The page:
Aaron Tippin, our current Spotlight Artist and two fellow 90s stars we have highlighted in the past, Joe Diffie and Sammy Kershaw, have been touring together recently, and this inspired them to team up for a new album together.
It isn’t really a trio record, with most tracks featuring a single lead singer, with the others relegated to backing vocals. Each man also produces his own tracks, with Diffie assisted by regular collaborator, drummer Lonnie Wilson, and Kershaw taking over production duties on the three tracks on which vocals are shared. The album features a fairly eclectic mix of revivals of each of the guys’ hits, new songs, and a couple of unexpected covers.
The three share the lead vocals only occasionally, with the tracks which bookend the setsetting a buddyish mood. The first is the title track, penned by Wynn Varble, Jamey Johnson and Don Poythress. The humorous song, about a group of friends escaping their wives for a fishing trip, is being promoted as a single, complete with comedic video which nicely undercuts the masculine posturing, and is one of those clips which does add something to the song it illustrates. The closing track is a tribute to ‘Old Friends’ through thick and thin, written by Ben Hayslip and Jim Beavers. Both are decent songs if not particularly memorable ones, and they work well presenting the men as friends. The three also collaborate on a new Sammy Kershaw composition, ‘The Route That I Took’. This is a serious song about experiences and life’s choices.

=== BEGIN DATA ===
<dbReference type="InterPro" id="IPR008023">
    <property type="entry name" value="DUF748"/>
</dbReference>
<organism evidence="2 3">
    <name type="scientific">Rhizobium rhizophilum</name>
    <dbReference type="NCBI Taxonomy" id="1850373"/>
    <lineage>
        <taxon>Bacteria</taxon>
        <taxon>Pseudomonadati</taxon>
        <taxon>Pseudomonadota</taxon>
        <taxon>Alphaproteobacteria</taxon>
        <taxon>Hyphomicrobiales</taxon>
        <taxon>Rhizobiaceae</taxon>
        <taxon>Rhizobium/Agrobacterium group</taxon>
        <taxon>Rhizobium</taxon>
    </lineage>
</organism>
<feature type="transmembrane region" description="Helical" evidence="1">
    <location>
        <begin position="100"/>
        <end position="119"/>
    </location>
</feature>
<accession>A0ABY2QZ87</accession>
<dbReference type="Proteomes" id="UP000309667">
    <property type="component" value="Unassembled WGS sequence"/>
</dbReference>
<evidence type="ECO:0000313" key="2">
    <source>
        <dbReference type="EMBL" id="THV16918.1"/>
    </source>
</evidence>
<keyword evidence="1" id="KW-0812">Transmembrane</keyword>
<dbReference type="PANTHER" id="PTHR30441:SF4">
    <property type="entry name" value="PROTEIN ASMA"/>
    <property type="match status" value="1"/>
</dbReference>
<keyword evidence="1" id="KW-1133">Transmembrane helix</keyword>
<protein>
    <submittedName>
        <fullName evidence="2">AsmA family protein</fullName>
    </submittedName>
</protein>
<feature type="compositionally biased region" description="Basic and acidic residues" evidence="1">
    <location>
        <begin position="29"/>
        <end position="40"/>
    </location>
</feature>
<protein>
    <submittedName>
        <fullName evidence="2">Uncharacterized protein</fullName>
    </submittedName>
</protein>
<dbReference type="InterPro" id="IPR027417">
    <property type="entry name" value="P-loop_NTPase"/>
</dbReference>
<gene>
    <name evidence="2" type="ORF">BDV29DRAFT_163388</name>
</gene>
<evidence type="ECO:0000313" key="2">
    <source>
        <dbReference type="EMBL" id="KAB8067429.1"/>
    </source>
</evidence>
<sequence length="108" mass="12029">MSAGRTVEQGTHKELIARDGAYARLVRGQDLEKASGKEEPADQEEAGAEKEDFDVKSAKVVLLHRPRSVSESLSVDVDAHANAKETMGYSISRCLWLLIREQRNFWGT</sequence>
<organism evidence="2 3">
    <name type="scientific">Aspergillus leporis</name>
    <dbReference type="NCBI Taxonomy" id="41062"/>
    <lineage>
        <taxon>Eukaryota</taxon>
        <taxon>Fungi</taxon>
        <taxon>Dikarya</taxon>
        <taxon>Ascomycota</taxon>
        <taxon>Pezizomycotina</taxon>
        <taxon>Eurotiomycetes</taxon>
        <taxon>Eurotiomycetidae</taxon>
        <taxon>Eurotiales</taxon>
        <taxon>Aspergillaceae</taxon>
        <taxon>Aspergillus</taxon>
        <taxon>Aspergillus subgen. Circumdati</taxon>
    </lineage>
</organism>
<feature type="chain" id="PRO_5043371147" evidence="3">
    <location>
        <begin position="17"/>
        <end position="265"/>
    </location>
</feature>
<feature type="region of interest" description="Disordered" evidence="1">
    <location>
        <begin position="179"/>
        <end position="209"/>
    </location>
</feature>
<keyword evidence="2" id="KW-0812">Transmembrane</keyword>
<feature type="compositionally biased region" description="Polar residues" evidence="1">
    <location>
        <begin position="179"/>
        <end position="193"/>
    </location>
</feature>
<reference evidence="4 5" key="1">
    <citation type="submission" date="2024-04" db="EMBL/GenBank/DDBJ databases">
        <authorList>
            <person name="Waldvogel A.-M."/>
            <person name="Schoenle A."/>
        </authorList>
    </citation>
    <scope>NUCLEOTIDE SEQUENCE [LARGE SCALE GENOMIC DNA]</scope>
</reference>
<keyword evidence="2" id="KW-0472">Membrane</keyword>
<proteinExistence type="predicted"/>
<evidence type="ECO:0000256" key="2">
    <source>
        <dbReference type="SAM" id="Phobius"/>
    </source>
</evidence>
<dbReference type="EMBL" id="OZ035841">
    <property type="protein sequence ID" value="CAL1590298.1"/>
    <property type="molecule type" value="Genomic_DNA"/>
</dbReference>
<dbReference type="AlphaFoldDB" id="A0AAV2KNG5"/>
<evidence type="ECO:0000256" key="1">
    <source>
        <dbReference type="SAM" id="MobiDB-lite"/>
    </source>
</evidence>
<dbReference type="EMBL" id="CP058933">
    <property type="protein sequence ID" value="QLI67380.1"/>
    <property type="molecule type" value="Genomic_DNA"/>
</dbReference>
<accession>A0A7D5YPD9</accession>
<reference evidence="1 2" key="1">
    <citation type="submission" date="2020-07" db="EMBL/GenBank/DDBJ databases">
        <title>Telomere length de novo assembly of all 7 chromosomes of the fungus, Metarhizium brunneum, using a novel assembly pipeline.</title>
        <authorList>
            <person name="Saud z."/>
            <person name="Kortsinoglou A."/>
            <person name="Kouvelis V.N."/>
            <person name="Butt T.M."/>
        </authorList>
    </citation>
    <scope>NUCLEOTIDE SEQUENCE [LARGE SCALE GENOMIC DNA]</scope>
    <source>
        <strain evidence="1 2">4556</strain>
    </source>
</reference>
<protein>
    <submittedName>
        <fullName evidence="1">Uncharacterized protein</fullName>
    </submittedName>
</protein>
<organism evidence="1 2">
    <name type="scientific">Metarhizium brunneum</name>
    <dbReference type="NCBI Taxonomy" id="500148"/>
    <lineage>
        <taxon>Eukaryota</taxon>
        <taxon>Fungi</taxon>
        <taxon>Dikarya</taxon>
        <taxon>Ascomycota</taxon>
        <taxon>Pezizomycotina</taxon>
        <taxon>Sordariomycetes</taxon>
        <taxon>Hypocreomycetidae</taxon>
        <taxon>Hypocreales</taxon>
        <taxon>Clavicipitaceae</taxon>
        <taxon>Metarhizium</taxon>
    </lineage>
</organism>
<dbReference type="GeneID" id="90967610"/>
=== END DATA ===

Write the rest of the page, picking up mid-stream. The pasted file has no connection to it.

Of the revivals, Aaron picks ‘Kiss This’ (one of his less subtle numbers but tackled here with undeniable enthusiasm which makes it palatable) and the inspirational tribute to his dad, ‘He Believed’. Sammy’s ‘She Don’t Know She’s Beautiful’ is pleasant enough but seems redundant. Honestly, though, all three of the revivals could have been omitted as none adds anything to the original.
More adventurously, Joe Diffie chooses to cover country rocker Neil Young’s ‘Heart Of Gold’; the arrangement is nice with a prominent harmonica but Joe’s voice sounds a bit rough. Aaron Tippin is not really suited vocally to a standard like ‘The Way You look Tonight’, but it was an interesting idea if ultimately unsuccessful, and it’s nice to see artists taking the occasional risk.
Sammy Kershaw sings ‘On And On’ well but it’s rather a boring song. His best vocal of the album comes on the sincere ‘I Love To Work’, avowing his dedication to family and job, which he wrote with Bradley Gaskin and Billy Lawson.
Joe Diffie delivers a great vocal on his own ‘I’m Hangin’ On’, which is a pretty good song about a relationship falling apart, which he wrote with Steve Pippin. I also enjoyed his vocal on the playful up-tempo ‘Misery Loves Country’, written by Josh Kerr, David Fraiser and Edward Hill. These two cuts, and the three trio songs, are the pick of the bunch, and the most individually download-worthy, followed by ‘I Love To Work’.
This is not a bad album by any means, and there are quite a few tracks I like, but it’s not going to rank high on the discographies of any of its participants or to be an essential purchase for most fans.